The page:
Knitting on Vacation: What to Pack?

Finally! I’m getting out of the house and going to the beach. I’ve knitted my way through quarantine, making 3 cardigans, an intricately patterned lace scarf, and a fun mosaic shawl. I’ve made a good-sized dent in my yarn stash and filled it up again with summery yellows, oranges, and taupe colored cotton and linen skeins. 

So why am suddenly perplexed as to which yarns to pack for a trip to the beach? Travel poses certain challenges to one’s knitting life. You certainly don’t want to find yourself hundreds of miles from your yarn stash, needing that one more skein to finish a project. Worse yet, you don’t want to find yourself with several days of vacation left and nothing left to knit. On the other hand, you really don’t want to drag everything skein you own to the beach, taking up precious room in your suitcase, only to find you didn’t even touch most of the yarn you took.

What to pack to knit at the beach?  After switching off umpteen items in and out of my suitcase, here’s what I’ve finally settled on:

  • A small cosmetic bag of tools (scissors, tape measure, tapestry needle, stitch markers)
  • Inexpensive cotton yarn. With so much illness everywhere, I want to be able to wash my project when finished. If it gets stained en route, no big deal.
  • Easy projects. I have in mind to sit under an umbrella and mindlessly knit, possibly while listening to an audio book. I don’t want to think.
  • Projects I Can Wear or Use While on Vacation. There’s nothing more fulfilling than immediately wearing or using something you’ve just knitted. I’ve packed yarn to make a loose beach cover-up and coasters to use under cold drinks while lounging in the sun. 

What did I leave at home? The expensive wool yarn imported from South America is staying home, safe and sound from getting lost or destroyed. I also talked myself out of taking projects using advanced techniques that would take my attention away from family and friends. And the sheer number of projects has dropped as I pack. Though I like to be prepared, I know I realistically won’t go through more than two – possibly three – knitting projects during the entire vacation.

What’s your go-to knitting supplies for beach vacations???

Safe Travels this Summer, Cindy

Cynthia Coe is the author of The Prayer Shawl Chronicles, a collection of interrelated short stories about knitters and those they meet through knitting and sharing prayer shawls. Available in e-book for US $4.99 and in paperback for $14.99. Read it for free if you have Kindle Unlimited! 

Show Your Knitting Love With A Prayer Patch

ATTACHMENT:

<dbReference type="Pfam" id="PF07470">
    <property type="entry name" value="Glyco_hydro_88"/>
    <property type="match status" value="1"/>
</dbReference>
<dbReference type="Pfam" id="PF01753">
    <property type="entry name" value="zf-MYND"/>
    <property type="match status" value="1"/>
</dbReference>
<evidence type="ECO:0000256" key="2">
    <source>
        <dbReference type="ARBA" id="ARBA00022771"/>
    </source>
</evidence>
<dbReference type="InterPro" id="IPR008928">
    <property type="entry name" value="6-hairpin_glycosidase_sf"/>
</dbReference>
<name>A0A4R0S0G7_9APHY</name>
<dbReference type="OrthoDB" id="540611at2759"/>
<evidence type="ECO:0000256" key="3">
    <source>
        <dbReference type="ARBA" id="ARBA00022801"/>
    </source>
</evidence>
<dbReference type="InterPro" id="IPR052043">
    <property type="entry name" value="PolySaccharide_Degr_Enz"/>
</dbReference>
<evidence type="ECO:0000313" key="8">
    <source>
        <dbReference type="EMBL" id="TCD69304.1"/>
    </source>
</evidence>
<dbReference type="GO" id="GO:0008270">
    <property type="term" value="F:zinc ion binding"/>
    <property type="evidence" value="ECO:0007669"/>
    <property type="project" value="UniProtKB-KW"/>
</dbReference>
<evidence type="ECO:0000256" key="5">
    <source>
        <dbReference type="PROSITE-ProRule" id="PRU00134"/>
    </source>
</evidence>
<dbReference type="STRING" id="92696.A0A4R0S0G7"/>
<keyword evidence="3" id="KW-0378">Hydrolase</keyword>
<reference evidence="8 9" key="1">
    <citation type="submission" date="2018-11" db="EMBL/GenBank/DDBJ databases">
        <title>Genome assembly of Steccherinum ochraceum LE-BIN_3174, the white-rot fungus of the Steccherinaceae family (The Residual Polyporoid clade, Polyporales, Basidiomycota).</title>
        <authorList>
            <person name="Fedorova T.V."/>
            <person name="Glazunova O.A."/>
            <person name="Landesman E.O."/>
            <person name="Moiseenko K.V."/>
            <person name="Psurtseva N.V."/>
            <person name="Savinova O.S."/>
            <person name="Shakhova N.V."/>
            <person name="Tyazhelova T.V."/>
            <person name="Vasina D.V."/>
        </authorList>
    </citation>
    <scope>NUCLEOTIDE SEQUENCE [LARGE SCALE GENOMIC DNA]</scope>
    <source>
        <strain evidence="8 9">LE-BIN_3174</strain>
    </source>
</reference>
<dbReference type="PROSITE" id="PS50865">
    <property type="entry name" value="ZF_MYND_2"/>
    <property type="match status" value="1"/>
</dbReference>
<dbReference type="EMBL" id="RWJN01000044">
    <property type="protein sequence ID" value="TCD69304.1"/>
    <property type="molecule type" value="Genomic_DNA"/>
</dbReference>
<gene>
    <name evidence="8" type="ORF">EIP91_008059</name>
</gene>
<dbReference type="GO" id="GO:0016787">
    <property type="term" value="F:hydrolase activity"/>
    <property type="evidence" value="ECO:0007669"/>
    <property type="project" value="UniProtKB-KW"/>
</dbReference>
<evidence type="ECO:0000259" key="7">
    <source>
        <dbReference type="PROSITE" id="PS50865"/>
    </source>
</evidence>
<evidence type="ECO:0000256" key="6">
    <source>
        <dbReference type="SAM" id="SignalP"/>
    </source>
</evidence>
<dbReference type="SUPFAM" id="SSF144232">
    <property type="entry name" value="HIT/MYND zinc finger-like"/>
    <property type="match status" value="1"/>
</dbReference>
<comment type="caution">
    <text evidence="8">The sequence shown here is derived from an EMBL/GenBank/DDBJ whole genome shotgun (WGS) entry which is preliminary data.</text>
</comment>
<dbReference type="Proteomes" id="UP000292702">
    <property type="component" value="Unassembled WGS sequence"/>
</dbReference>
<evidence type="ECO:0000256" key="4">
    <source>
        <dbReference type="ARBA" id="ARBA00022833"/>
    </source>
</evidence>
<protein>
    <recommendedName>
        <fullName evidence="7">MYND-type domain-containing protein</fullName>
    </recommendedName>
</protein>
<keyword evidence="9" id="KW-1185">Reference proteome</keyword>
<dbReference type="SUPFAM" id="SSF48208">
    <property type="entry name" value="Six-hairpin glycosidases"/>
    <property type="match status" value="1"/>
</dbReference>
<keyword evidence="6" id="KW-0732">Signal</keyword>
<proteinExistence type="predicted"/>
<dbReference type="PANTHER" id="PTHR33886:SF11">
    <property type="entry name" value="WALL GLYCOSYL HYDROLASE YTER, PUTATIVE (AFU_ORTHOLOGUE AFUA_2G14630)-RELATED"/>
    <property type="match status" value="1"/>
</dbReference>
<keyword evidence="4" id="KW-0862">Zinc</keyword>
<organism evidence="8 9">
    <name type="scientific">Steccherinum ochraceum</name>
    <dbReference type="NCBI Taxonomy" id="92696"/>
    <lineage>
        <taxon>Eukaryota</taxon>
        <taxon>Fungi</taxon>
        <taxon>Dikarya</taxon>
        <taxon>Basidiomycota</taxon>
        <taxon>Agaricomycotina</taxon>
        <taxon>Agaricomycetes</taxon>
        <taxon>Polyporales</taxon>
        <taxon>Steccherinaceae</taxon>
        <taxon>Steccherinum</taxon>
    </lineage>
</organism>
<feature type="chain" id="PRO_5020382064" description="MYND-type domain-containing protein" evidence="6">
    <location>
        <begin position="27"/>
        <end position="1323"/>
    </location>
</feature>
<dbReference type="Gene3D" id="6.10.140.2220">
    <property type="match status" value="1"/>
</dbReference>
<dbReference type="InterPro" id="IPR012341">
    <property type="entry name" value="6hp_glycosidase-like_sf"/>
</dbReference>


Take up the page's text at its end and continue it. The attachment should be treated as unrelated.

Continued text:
Want to show someone some love through your knitting, but you don’t have time to knit an entire blanket or sweater? Try giving your loved one a “prayer patch.” 

A Prayer Patch is a small piece of knitting you give someone to simply show you care about them. Much like a full-blown Prayer Shawl, a Prayer Patch might be given to someone facing surgery, someone grieving a family member, or someone just going through a tough time. You could even give a Prayer Patch to someone simply to let them know you’re thinking about them. 

To make a Prayer Patch, you can use yarn leftover from a favorite project. You might even use a favorite stitch or pattern that’s so stuck in your head you can make it without thinking. You might even attach a small charm to your Prayer Patch, such as an angel, cross, or other symbol meaningful to your spiritual life. (I’ve found it’s easiest to leave a long tail when you cast off, then you have something ready-made for attaching the charm.)

Some churches, I hear, offer Prayer Patches to newcomers or those attending services who need a small token of their faith community’s love and care for them. (Psssst…in my new book, The Prayer Shawl Chronicles, a newcomer receives a Prayer Patch. Her life is changed forever, and she learns to knit – not necessarily in that order.)

What do you do with a Prayer Patch? You could tuck it into a purse or backpack. You could use it on your desk as a coaster or under your phone while it charges. It’s so small, you could keep it almost anywhere to remind you that someone loves you. Churches or other faith communities might send it along with a flower delivery or include it with a get-well card. It could even be a miniature version of a Prayer Shawl for the recipient to keep with them on-the-go. 

And for the knitter herself, making a Prayer Patch gives you space and time to be quiet, collect your thoughts, and perhaps remember a loved one in prayer. It’s an easy project, perfect for taking a half hour or so to simply and silently send your hopes and prayers to someone who needs them.